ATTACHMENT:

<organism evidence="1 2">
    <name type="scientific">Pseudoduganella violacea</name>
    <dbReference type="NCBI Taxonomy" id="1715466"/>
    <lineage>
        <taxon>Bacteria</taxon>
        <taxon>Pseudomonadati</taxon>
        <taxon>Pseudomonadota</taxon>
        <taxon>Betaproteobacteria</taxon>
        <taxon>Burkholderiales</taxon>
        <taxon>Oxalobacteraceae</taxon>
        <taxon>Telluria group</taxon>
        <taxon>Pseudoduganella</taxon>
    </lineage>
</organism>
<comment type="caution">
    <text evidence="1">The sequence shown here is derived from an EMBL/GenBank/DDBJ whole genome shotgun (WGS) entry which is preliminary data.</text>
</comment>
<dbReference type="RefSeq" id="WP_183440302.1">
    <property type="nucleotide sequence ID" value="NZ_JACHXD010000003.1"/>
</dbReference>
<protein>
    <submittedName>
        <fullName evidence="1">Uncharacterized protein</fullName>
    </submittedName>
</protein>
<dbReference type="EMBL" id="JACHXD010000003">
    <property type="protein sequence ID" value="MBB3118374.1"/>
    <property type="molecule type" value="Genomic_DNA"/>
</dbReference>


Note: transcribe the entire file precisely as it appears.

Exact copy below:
<organism evidence="1 2">
    <name type="scientific">Pseudoduganella violacea</name>
    <dbReference type="NCBI Taxonomy" id="1715466"/>
    <lineage>
        <taxon>Bacteria</taxon>
        <taxon>Pseudomonadati</taxon>
        <taxon>Pseudomonadota</taxon>
        <taxon>Betaproteobacteria</taxon>
        <taxon>Burkholderiales</taxon>
        <taxon>Oxalobacteraceae</taxon>
        <taxon>Telluria group</taxon>
        <taxon>Pseudoduganella</taxon>
    </lineage>
</organism>
<comment type="caution">
    <text evidence="1">The sequence shown here is derived from an EMBL/GenBank/DDBJ whole genome shotgun (WGS) entry which is preliminary data.</text>
</comment>
<dbReference type="RefSeq" id="WP_183440302.1">
    <property type="nucleotide sequence ID" value="NZ_JACHXD010000003.1"/>
</dbReference>
<protein>
    <submittedName>
        <fullName evidence="1">Uncharacterized protein</fullName>
    </submittedName>
</protein>
<dbReference type="EMBL" id="JACHXD010000003">
    <property type="protein sequence ID" value="MBB3118374.1"/>
    <property type="molecule type" value="Genomic_DNA"/>
</dbReference>